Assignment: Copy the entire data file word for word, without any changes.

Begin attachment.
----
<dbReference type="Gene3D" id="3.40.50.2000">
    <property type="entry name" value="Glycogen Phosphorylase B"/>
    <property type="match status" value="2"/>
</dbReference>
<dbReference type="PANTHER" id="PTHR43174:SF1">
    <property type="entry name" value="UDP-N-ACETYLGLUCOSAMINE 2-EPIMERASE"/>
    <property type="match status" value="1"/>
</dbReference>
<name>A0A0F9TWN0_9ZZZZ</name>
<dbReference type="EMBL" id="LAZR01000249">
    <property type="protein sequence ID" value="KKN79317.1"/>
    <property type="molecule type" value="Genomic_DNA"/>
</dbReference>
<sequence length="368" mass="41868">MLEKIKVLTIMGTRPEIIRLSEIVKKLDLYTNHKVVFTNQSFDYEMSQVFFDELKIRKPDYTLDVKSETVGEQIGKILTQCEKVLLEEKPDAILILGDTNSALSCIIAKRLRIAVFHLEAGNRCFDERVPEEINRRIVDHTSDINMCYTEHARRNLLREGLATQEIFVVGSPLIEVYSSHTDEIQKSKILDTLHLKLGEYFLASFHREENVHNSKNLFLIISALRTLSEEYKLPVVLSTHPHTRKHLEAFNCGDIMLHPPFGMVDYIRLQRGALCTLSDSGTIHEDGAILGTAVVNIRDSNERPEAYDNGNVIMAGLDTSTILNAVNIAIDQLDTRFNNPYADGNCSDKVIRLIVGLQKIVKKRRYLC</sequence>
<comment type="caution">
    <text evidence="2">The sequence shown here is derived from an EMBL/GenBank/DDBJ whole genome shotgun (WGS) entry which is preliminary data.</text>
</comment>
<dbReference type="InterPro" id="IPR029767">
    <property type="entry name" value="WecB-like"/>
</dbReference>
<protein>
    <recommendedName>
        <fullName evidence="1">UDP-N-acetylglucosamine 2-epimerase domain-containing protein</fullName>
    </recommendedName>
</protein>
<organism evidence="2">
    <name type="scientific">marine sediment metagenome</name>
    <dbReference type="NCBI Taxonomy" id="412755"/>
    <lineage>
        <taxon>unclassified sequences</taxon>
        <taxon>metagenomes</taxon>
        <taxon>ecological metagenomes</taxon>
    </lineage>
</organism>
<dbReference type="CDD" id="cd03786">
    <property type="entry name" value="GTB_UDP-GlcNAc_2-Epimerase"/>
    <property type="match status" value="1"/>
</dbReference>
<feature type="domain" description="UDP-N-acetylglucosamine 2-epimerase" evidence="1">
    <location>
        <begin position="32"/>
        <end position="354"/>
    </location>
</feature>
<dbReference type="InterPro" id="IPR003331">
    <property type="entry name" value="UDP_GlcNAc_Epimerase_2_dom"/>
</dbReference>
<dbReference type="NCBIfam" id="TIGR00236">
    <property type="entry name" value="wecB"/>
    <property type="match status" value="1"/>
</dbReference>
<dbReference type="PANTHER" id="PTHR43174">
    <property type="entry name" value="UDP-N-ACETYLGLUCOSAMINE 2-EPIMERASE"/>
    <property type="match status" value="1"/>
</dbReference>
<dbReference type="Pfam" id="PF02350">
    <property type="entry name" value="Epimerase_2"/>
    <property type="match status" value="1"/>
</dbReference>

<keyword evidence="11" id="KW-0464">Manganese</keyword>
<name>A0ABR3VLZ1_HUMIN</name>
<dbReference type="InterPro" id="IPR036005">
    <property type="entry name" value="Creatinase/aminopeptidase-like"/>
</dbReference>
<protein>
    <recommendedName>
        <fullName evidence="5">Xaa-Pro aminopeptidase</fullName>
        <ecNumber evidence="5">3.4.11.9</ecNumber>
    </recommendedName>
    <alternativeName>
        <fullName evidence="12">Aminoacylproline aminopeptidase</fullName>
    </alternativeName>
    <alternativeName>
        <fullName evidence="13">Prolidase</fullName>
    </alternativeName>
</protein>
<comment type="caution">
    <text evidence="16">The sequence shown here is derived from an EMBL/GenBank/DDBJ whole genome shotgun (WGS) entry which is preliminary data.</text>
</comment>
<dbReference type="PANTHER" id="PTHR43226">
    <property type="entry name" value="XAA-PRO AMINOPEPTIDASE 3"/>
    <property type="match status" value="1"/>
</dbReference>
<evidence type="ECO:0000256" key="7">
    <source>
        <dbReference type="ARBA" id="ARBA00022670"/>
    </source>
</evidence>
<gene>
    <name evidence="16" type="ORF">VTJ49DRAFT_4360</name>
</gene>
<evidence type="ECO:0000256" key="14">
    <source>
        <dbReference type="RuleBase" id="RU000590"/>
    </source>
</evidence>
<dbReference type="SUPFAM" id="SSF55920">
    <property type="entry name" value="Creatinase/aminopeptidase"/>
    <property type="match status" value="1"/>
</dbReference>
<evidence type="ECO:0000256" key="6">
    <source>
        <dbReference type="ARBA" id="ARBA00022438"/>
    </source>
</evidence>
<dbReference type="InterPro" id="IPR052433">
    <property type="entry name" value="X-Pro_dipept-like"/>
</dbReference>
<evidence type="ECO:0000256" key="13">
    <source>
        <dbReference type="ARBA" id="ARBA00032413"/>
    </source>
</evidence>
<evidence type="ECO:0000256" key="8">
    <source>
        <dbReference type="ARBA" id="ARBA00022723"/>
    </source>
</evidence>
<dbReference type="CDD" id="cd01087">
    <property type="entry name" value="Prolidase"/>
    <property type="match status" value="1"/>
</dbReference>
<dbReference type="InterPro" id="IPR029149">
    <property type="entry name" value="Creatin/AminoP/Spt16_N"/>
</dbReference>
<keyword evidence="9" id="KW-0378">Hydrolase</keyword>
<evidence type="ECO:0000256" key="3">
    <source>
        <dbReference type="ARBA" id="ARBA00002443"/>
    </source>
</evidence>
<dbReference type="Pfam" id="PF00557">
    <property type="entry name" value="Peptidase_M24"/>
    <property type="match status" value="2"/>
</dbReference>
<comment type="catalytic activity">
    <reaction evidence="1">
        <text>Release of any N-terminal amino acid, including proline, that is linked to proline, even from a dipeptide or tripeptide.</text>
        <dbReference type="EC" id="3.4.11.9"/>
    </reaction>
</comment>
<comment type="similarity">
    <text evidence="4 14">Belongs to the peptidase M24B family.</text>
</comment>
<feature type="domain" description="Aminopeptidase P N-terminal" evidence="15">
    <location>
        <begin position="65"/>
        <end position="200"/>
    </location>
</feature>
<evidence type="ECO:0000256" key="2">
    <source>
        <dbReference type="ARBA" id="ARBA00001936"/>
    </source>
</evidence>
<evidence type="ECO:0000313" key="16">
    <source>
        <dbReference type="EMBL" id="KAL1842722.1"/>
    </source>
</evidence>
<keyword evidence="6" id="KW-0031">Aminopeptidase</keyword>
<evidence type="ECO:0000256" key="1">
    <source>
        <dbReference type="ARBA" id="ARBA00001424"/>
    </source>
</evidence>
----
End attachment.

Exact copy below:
<dbReference type="Gene3D" id="3.40.50.2000">
    <property type="entry name" value="Glycogen Phosphorylase B"/>
    <property type="match status" value="2"/>
</dbReference>
<dbReference type="PANTHER" id="PTHR43174:SF1">
    <property type="entry name" value="UDP-N-ACETYLGLUCOSAMINE 2-EPIMERASE"/>
    <property type="match status" value="1"/>
</dbReference>
<name>A0A0F9TWN0_9ZZZZ</name>
<dbReference type="EMBL" id="LAZR01000249">
    <property type="protein sequence ID" value="KKN79317.1"/>
    <property type="molecule type" value="Genomic_DNA"/>
</dbReference>
<sequence length="368" mass="41868">MLEKIKVLTIMGTRPEIIRLSEIVKKLDLYTNHKVVFTNQSFDYEMSQVFFDELKIRKPDYTLDVKSETVGEQIGKILTQCEKVLLEEKPDAILILGDTNSALSCIIAKRLRIAVFHLEAGNRCFDERVPEEINRRIVDHTSDINMCYTEHARRNLLREGLATQEIFVVGSPLIEVYSSHTDEIQKSKILDTLHLKLGEYFLASFHREENVHNSKNLFLIISALRTLSEEYKLPVVLSTHPHTRKHLEAFNCGDIMLHPPFGMVDYIRLQRGALCTLSDSGTIHEDGAILGTAVVNIRDSNERPEAYDNGNVIMAGLDTSTILNAVNIAIDQLDTRFNNPYADGNCSDKVIRLIVGLQKIVKKRRYLC</sequence>
<comment type="caution">
    <text evidence="2">The sequence shown here is derived from an EMBL/GenBank/DDBJ whole genome shotgun (WGS) entry which is preliminary data.</text>
</comment>
<dbReference type="InterPro" id="IPR029767">
    <property type="entry name" value="WecB-like"/>
</dbReference>
<protein>
    <recommendedName>
        <fullName evidence="1">UDP-N-acetylglucosamine 2-epimerase domain-containing protein</fullName>
    </recommendedName>
</protein>
<organism evidence="2">
    <name type="scientific">marine sediment metagenome</name>
    <dbReference type="NCBI Taxonomy" id="412755"/>
    <lineage>
        <taxon>unclassified sequences</taxon>
        <taxon>metagenomes</taxon>
        <taxon>ecological metagenomes</taxon>
    </lineage>
</organism>
<dbReference type="CDD" id="cd03786">
    <property type="entry name" value="GTB_UDP-GlcNAc_2-Epimerase"/>
    <property type="match status" value="1"/>
</dbReference>
<feature type="domain" description="UDP-N-acetylglucosamine 2-epimerase" evidence="1">
    <location>
        <begin position="32"/>
        <end position="354"/>
    </location>
</feature>
<dbReference type="InterPro" id="IPR003331">
    <property type="entry name" value="UDP_GlcNAc_Epimerase_2_dom"/>
</dbReference>
<dbReference type="NCBIfam" id="TIGR00236">
    <property type="entry name" value="wecB"/>
    <property type="match status" value="1"/>
</dbReference>
<dbReference type="PANTHER" id="PTHR43174">
    <property type="entry name" value="UDP-N-ACETYLGLUCOSAMINE 2-EPIMERASE"/>
    <property type="match status" value="1"/>
</dbReference>
<dbReference type="Pfam" id="PF02350">
    <property type="entry name" value="Epimerase_2"/>
    <property type="match status" value="1"/>
</dbReference>

<keyword evidence="11" id="KW-0464">Manganese</keyword>
<name>A0ABR3VLZ1_HUMIN</name>
<dbReference type="InterPro" id="IPR036005">
    <property type="entry name" value="Creatinase/aminopeptidase-like"/>
</dbReference>
<protein>
    <recommendedName>
        <fullName evidence="5">Xaa-Pro aminopeptidase</fullName>
        <ecNumber evidence="5">3.4.11.9</ecNumber>
    </recommendedName>
    <alternativeName>
        <fullName evidence="12">Aminoacylproline aminopeptidase</fullName>
    </alternativeName>
    <alternativeName>
        <fullName evidence="13">Prolidase</fullName>
    </alternativeName>
</protein>
<comment type="caution">
    <text evidence="16">The sequence shown here is derived from an EMBL/GenBank/DDBJ whole genome shotgun (WGS) entry which is preliminary data.</text>
</comment>
<dbReference type="PANTHER" id="PTHR43226">
    <property type="entry name" value="XAA-PRO AMINOPEPTIDASE 3"/>
    <property type="match status" value="1"/>
</dbReference>
<evidence type="ECO:0000256" key="7">
    <source>
        <dbReference type="ARBA" id="ARBA00022670"/>
    </source>
</evidence>
<gene>
    <name evidence="16" type="ORF">VTJ49DRAFT_4360</name>
</gene>
<evidence type="ECO:0000256" key="14">
    <source>
        <dbReference type="RuleBase" id="RU000590"/>
    </source>
</evidence>
<dbReference type="SUPFAM" id="SSF55920">
    <property type="entry name" value="Creatinase/aminopeptidase"/>
    <property type="match status" value="1"/>
</dbReference>
<evidence type="ECO:0000256" key="6">
    <source>
        <dbReference type="ARBA" id="ARBA00022438"/>
    </source>
</evidence>
<dbReference type="InterPro" id="IPR052433">
    <property type="entry name" value="X-Pro_dipept-like"/>
</dbReference>
<evidence type="ECO:0000256" key="13">
    <source>
        <dbReference type="ARBA" id="ARBA00032413"/>
    </source>
</evidence>
<evidence type="ECO:0000256" key="8">
    <source>
        <dbReference type="ARBA" id="ARBA00022723"/>
    </source>
</evidence>
<dbReference type="CDD" id="cd01087">
    <property type="entry name" value="Prolidase"/>
    <property type="match status" value="1"/>
</dbReference>
<dbReference type="InterPro" id="IPR029149">
    <property type="entry name" value="Creatin/AminoP/Spt16_N"/>
</dbReference>
<keyword evidence="9" id="KW-0378">Hydrolase</keyword>
<evidence type="ECO:0000256" key="3">
    <source>
        <dbReference type="ARBA" id="ARBA00002443"/>
    </source>
</evidence>
<dbReference type="Pfam" id="PF00557">
    <property type="entry name" value="Peptidase_M24"/>
    <property type="match status" value="2"/>
</dbReference>
<comment type="catalytic activity">
    <reaction evidence="1">
        <text>Release of any N-terminal amino acid, including proline, that is linked to proline, even from a dipeptide or tripeptide.</text>
        <dbReference type="EC" id="3.4.11.9"/>
    </reaction>
</comment>
<comment type="similarity">
    <text evidence="4 14">Belongs to the peptidase M24B family.</text>
</comment>
<feature type="domain" description="Aminopeptidase P N-terminal" evidence="15">
    <location>
        <begin position="65"/>
        <end position="200"/>
    </location>
</feature>
<evidence type="ECO:0000256" key="2">
    <source>
        <dbReference type="ARBA" id="ARBA00001936"/>
    </source>
</evidence>
<evidence type="ECO:0000313" key="16">
    <source>
        <dbReference type="EMBL" id="KAL1842722.1"/>
    </source>
</evidence>
<keyword evidence="6" id="KW-0031">Aminopeptidase</keyword>
<evidence type="ECO:0000256" key="1">
    <source>
        <dbReference type="ARBA" id="ARBA00001424"/>
    </source>
</evidence>